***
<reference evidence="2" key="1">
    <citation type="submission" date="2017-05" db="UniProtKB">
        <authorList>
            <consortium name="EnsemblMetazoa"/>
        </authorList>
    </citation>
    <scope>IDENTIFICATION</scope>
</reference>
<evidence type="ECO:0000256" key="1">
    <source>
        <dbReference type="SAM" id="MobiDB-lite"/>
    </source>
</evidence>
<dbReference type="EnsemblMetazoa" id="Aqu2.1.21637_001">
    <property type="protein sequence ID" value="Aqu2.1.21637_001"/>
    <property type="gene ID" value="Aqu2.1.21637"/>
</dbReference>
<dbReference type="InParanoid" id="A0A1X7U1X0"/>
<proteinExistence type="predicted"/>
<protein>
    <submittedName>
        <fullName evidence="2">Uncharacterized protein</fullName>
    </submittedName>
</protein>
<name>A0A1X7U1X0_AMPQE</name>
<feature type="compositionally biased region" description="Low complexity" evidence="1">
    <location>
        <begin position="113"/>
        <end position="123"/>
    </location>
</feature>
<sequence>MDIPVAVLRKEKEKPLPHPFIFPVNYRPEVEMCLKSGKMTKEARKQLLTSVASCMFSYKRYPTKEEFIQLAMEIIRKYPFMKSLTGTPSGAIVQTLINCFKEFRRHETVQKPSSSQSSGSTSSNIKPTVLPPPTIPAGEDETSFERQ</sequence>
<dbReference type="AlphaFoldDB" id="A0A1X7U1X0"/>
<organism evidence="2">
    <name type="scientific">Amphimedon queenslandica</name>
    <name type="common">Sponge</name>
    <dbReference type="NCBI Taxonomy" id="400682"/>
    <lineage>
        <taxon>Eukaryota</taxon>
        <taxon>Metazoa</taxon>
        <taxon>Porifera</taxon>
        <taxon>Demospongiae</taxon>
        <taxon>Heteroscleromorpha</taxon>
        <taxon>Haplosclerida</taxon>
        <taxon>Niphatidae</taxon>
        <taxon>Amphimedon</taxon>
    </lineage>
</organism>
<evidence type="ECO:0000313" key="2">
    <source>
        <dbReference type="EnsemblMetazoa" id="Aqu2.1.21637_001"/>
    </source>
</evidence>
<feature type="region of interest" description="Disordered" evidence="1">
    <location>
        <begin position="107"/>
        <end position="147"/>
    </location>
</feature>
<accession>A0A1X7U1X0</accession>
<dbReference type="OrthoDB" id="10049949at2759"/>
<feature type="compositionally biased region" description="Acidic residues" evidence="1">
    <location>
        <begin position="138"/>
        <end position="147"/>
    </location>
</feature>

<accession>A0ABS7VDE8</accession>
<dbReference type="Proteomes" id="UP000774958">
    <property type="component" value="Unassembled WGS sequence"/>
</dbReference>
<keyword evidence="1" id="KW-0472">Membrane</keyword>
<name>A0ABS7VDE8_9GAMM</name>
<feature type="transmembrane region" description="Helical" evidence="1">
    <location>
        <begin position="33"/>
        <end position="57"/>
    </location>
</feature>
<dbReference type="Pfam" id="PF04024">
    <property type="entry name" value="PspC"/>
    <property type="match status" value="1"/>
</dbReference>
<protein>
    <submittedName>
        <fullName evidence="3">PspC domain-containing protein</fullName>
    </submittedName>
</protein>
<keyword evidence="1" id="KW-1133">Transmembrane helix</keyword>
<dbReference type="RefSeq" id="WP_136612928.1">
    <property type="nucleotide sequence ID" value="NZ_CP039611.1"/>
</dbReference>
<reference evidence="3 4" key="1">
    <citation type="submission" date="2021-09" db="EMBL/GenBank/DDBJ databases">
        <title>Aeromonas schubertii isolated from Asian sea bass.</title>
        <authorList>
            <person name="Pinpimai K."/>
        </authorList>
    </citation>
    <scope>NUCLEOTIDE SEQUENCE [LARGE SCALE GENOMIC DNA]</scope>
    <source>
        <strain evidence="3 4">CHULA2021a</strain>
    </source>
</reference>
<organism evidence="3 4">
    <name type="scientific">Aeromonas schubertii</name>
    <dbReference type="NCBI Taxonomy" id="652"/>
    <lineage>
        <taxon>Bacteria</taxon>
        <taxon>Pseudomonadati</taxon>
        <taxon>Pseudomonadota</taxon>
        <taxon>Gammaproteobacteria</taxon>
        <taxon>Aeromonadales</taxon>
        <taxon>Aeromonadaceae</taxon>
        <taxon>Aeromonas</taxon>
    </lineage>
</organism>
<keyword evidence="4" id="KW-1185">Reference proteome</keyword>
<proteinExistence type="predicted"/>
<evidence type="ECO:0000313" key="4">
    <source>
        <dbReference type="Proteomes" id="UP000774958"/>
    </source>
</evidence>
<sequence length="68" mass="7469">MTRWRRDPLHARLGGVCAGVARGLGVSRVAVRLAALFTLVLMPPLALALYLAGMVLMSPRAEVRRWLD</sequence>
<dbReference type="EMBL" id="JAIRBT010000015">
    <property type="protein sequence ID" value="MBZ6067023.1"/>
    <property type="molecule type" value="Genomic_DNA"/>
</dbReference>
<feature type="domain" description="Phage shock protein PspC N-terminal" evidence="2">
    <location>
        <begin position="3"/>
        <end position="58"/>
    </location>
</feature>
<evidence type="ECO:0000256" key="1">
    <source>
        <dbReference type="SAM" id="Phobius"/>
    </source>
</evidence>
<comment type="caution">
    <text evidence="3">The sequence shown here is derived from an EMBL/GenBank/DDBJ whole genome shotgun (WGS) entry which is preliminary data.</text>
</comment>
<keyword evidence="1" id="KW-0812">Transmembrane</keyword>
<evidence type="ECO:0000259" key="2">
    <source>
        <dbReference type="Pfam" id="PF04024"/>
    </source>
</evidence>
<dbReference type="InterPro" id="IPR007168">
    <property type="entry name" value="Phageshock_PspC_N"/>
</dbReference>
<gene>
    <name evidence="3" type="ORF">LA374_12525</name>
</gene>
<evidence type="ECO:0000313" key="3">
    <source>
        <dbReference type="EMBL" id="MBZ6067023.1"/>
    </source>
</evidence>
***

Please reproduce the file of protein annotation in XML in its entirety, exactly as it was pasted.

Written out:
<reference evidence="2" key="1">
    <citation type="submission" date="2017-05" db="UniProtKB">
        <authorList>
            <consortium name="EnsemblMetazoa"/>
        </authorList>
    </citation>
    <scope>IDENTIFICATION</scope>
</reference>
<evidence type="ECO:0000256" key="1">
    <source>
        <dbReference type="SAM" id="MobiDB-lite"/>
    </source>
</evidence>
<dbReference type="EnsemblMetazoa" id="Aqu2.1.21637_001">
    <property type="protein sequence ID" value="Aqu2.1.21637_001"/>
    <property type="gene ID" value="Aqu2.1.21637"/>
</dbReference>
<dbReference type="InParanoid" id="A0A1X7U1X0"/>
<proteinExistence type="predicted"/>
<protein>
    <submittedName>
        <fullName evidence="2">Uncharacterized protein</fullName>
    </submittedName>
</protein>
<name>A0A1X7U1X0_AMPQE</name>
<feature type="compositionally biased region" description="Low complexity" evidence="1">
    <location>
        <begin position="113"/>
        <end position="123"/>
    </location>
</feature>
<sequence>MDIPVAVLRKEKEKPLPHPFIFPVNYRPEVEMCLKSGKMTKEARKQLLTSVASCMFSYKRYPTKEEFIQLAMEIIRKYPFMKSLTGTPSGAIVQTLINCFKEFRRHETVQKPSSSQSSGSTSSNIKPTVLPPPTIPAGEDETSFERQ</sequence>
<dbReference type="AlphaFoldDB" id="A0A1X7U1X0"/>
<organism evidence="2">
    <name type="scientific">Amphimedon queenslandica</name>
    <name type="common">Sponge</name>
    <dbReference type="NCBI Taxonomy" id="400682"/>
    <lineage>
        <taxon>Eukaryota</taxon>
        <taxon>Metazoa</taxon>
        <taxon>Porifera</taxon>
        <taxon>Demospongiae</taxon>
        <taxon>Heteroscleromorpha</taxon>
        <taxon>Haplosclerida</taxon>
        <taxon>Niphatidae</taxon>
        <taxon>Amphimedon</taxon>
    </lineage>
</organism>
<evidence type="ECO:0000313" key="2">
    <source>
        <dbReference type="EnsemblMetazoa" id="Aqu2.1.21637_001"/>
    </source>
</evidence>
<feature type="region of interest" description="Disordered" evidence="1">
    <location>
        <begin position="107"/>
        <end position="147"/>
    </location>
</feature>
<accession>A0A1X7U1X0</accession>
<dbReference type="OrthoDB" id="10049949at2759"/>
<feature type="compositionally biased region" description="Acidic residues" evidence="1">
    <location>
        <begin position="138"/>
        <end position="147"/>
    </location>
</feature>

<accession>A0ABS7VDE8</accession>
<dbReference type="Proteomes" id="UP000774958">
    <property type="component" value="Unassembled WGS sequence"/>
</dbReference>
<keyword evidence="1" id="KW-0472">Membrane</keyword>
<name>A0ABS7VDE8_9GAMM</name>
<feature type="transmembrane region" description="Helical" evidence="1">
    <location>
        <begin position="33"/>
        <end position="57"/>
    </location>
</feature>
<dbReference type="Pfam" id="PF04024">
    <property type="entry name" value="PspC"/>
    <property type="match status" value="1"/>
</dbReference>
<protein>
    <submittedName>
        <fullName evidence="3">PspC domain-containing protein</fullName>
    </submittedName>
</protein>
<keyword evidence="1" id="KW-1133">Transmembrane helix</keyword>
<dbReference type="RefSeq" id="WP_136612928.1">
    <property type="nucleotide sequence ID" value="NZ_CP039611.1"/>
</dbReference>
<reference evidence="3 4" key="1">
    <citation type="submission" date="2021-09" db="EMBL/GenBank/DDBJ databases">
        <title>Aeromonas schubertii isolated from Asian sea bass.</title>
        <authorList>
            <person name="Pinpimai K."/>
        </authorList>
    </citation>
    <scope>NUCLEOTIDE SEQUENCE [LARGE SCALE GENOMIC DNA]</scope>
    <source>
        <strain evidence="3 4">CHULA2021a</strain>
    </source>
</reference>
<organism evidence="3 4">
    <name type="scientific">Aeromonas schubertii</name>
    <dbReference type="NCBI Taxonomy" id="652"/>
    <lineage>
        <taxon>Bacteria</taxon>
        <taxon>Pseudomonadati</taxon>
        <taxon>Pseudomonadota</taxon>
        <taxon>Gammaproteobacteria</taxon>
        <taxon>Aeromonadales</taxon>
        <taxon>Aeromonadaceae</taxon>
        <taxon>Aeromonas</taxon>
    </lineage>
</organism>
<keyword evidence="4" id="KW-1185">Reference proteome</keyword>
<proteinExistence type="predicted"/>
<evidence type="ECO:0000313" key="4">
    <source>
        <dbReference type="Proteomes" id="UP000774958"/>
    </source>
</evidence>
<sequence length="68" mass="7469">MTRWRRDPLHARLGGVCAGVARGLGVSRVAVRLAALFTLVLMPPLALALYLAGMVLMSPRAEVRRWLD</sequence>
<dbReference type="EMBL" id="JAIRBT010000015">
    <property type="protein sequence ID" value="MBZ6067023.1"/>
    <property type="molecule type" value="Genomic_DNA"/>
</dbReference>
<feature type="domain" description="Phage shock protein PspC N-terminal" evidence="2">
    <location>
        <begin position="3"/>
        <end position="58"/>
    </location>
</feature>
<evidence type="ECO:0000256" key="1">
    <source>
        <dbReference type="SAM" id="Phobius"/>
    </source>
</evidence>
<comment type="caution">
    <text evidence="3">The sequence shown here is derived from an EMBL/GenBank/DDBJ whole genome shotgun (WGS) entry which is preliminary data.</text>
</comment>
<keyword evidence="1" id="KW-0812">Transmembrane</keyword>
<evidence type="ECO:0000259" key="2">
    <source>
        <dbReference type="Pfam" id="PF04024"/>
    </source>
</evidence>
<dbReference type="InterPro" id="IPR007168">
    <property type="entry name" value="Phageshock_PspC_N"/>
</dbReference>
<gene>
    <name evidence="3" type="ORF">LA374_12525</name>
</gene>
<evidence type="ECO:0000313" key="3">
    <source>
        <dbReference type="EMBL" id="MBZ6067023.1"/>
    </source>
</evidence>